Best Blogging Practices for Authors: The Hows and Whys

Part One: The Hows

Here at Clockpunk Studios we believe in the power of blogging. A blog is a powerful tool for any author at any level. While it may seem like blogging could take away from your valuable writing time, it’s actually extremely important for you to maintain a vibrant and active blog.

Of course, developing your blog into something interesting to your readership isn’t as simple as taking ten minutes twice a month to type out 500 words on any old subject that comes to mind. Blogging is an art form, and in the post-LiveJournal world, the most successful blogs aren’t those where people simply list their thoughts and feelings. But, never fear—the Clockpunk Studios team is here to help you get your blog where it should be. In this two-part series we’ll go over the hows and whys of blogging, in order to get you on the path to blogging success.

The best blogs out there draw readers and colleagues in with frequent updates that contain stellar content. But… that’s obviously a tall order. As any writer knows, staring at a blank page, feeling the pressure to be brilliant is no fun, and can more often than not lead to producing nothing at all. So, if you’ve ever wondered how the heck to take your blog to the next level, check out the following ideas and see if they provide any inspiration. Then, make sure to tune in next time to read all about why you should be taking the time to think about all this!

  • Keep It Relevant. Publishing may seem slow when you’re waiting to hear back on a short story submission, querying agents, or even waiting for your next book to come out. The truth of the matter is that publishing is often so fast that blink… and you might miss something. Discussions about current events, new releases, or trends in publishing often start on blogs and then take to Twitter and other social media sites. Keep your eye on Twitter or the blogs of your colleagues to see what’s being talked about and add your “two cents” in a timely fashion. Even if you don’t feel qualified to weigh in on complex issues such as the #WeNeedDiverseBooks discussion, for example, reviewing the last few books you loved by women, LGBT individuals, or people of color is a way to join the conversation without feeling like you might be wading out of your depth.
  • Keep Your Content Diverse. It can be tempting to use your blog as a megaphone to announce your own successes—your metrics, your short story sales, your latest deal—but many of the most successful bloggers regularly focus on what’s happening in the world, not just their own life. Consider John Scalzi’s very popular blog Whatever. Scalzi blogs about his own work, but he also runs the feature The Big Idea, where novelists can discuss their forthcoming works. He also regularly comments on major publishing news. People read Scalzi’s blog as an information source, not just a place to find out what he’s doing, which draws in a lot of readers who might not hop over there just to see what his latest book is called.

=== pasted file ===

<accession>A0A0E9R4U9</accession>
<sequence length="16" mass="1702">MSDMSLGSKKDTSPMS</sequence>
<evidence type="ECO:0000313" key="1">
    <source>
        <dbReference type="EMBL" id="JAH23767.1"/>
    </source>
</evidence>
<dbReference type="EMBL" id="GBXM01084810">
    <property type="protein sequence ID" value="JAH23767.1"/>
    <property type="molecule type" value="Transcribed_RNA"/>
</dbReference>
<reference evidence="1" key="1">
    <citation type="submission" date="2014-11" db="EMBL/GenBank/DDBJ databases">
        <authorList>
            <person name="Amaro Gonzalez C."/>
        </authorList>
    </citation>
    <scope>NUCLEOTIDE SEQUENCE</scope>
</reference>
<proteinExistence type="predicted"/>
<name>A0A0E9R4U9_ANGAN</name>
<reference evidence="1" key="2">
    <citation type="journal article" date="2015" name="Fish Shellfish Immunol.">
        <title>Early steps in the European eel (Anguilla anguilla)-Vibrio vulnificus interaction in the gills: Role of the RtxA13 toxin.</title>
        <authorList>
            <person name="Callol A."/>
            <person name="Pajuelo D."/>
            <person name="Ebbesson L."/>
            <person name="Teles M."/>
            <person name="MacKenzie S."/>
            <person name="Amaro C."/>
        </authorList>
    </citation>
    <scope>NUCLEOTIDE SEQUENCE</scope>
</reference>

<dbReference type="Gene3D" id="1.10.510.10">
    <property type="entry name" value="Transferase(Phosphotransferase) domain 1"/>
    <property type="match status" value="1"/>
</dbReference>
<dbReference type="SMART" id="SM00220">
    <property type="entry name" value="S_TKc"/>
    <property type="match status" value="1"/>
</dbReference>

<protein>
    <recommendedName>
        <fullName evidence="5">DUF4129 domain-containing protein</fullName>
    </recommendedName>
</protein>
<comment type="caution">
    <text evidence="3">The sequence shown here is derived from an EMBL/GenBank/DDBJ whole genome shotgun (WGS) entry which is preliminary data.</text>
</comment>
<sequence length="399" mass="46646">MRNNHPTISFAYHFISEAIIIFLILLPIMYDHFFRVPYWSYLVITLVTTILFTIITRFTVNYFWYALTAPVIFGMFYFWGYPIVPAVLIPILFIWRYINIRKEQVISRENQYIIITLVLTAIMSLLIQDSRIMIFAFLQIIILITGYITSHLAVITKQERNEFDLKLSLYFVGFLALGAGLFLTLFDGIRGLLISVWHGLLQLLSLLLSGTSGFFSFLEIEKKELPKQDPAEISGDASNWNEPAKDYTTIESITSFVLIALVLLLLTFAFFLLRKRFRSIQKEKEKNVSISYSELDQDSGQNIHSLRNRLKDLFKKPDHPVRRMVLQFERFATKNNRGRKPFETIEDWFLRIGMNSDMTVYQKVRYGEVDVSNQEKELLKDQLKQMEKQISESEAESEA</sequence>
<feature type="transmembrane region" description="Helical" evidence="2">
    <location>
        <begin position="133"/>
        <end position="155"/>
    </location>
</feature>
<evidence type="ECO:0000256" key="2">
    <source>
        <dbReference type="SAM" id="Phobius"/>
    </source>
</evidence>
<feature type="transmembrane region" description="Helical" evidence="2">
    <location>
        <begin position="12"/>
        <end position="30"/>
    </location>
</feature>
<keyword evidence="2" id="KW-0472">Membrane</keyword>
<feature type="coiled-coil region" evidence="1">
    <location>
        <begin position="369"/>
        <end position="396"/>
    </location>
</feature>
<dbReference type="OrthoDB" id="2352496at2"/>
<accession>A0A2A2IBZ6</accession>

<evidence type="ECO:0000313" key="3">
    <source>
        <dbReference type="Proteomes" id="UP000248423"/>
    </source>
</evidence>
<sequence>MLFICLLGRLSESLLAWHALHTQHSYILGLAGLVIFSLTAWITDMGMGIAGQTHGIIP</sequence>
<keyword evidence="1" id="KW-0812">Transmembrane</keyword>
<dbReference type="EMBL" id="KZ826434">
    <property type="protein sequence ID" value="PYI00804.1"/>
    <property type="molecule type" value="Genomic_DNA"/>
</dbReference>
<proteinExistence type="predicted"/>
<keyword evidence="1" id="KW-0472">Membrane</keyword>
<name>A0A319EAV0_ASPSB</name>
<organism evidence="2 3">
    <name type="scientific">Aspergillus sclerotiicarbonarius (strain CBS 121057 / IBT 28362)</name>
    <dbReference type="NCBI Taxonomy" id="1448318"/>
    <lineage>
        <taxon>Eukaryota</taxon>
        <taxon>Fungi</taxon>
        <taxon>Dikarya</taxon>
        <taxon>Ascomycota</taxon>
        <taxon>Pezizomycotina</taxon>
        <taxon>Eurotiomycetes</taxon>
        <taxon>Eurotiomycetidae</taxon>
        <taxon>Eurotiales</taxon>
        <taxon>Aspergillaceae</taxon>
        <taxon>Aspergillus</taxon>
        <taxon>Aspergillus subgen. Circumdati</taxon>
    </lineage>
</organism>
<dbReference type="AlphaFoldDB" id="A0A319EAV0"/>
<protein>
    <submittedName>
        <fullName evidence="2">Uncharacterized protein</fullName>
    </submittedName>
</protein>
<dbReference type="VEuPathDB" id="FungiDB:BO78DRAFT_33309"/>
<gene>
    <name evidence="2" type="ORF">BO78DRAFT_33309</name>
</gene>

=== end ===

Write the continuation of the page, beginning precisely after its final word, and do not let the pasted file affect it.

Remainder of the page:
• Harness the Power of Social Media. Google Reader is a thing of the past, and while people still curate their RSS feeds, reaching new readers can be a struggle for authors just starting out. Linking your blog to social media sites like Twitter, Facebook, and G+ can attract attention and lead people to what you’ve written. Let people know you’ve said something interesting once, and they’ll probably return again (if you manage to keep it interesting!).
  • Be Yourself. If you’re an author, it’s tempting to keep the focus of your blog on your writing-related thoughts and reading-related interests, but feel free to branch out! Do you cook? Post recipes! You never know—you might attract new readers if they first find you because of your killer recipe for chili. Are you active? Post pictures from your latest race, hike, or biking adventure! Do you try every single one of those crazy new Oreo flavors? Blog about it, posting pictures and tasting notes! Remember, your readers want to get to know you. If they just wanted to know when your latest book is coming out, they’d hop over to Amazon to see!
  • Keep it Consistent. When a new reader comes to your website and finds it full of interesting, recent content, it holds them there, encourages them to search your backlist, and even click through (if you have links) to online retailers. The opposite is also true… if your site pretty much dead, it can make them wonder if you’re still writing—if you have anything new coming out—if they should keep searching for your stuff. Those aren’t the questions you want your readership asking! Blog regularly to keep your fans, new and old, eager for your latest work.

We hope you’ve enjoyed these tips on how to keep your blog a lively place to attract new fans and keep your established readership engaged. Next time, tune in to find out why you should bother! That’s a big question, but we have answers.

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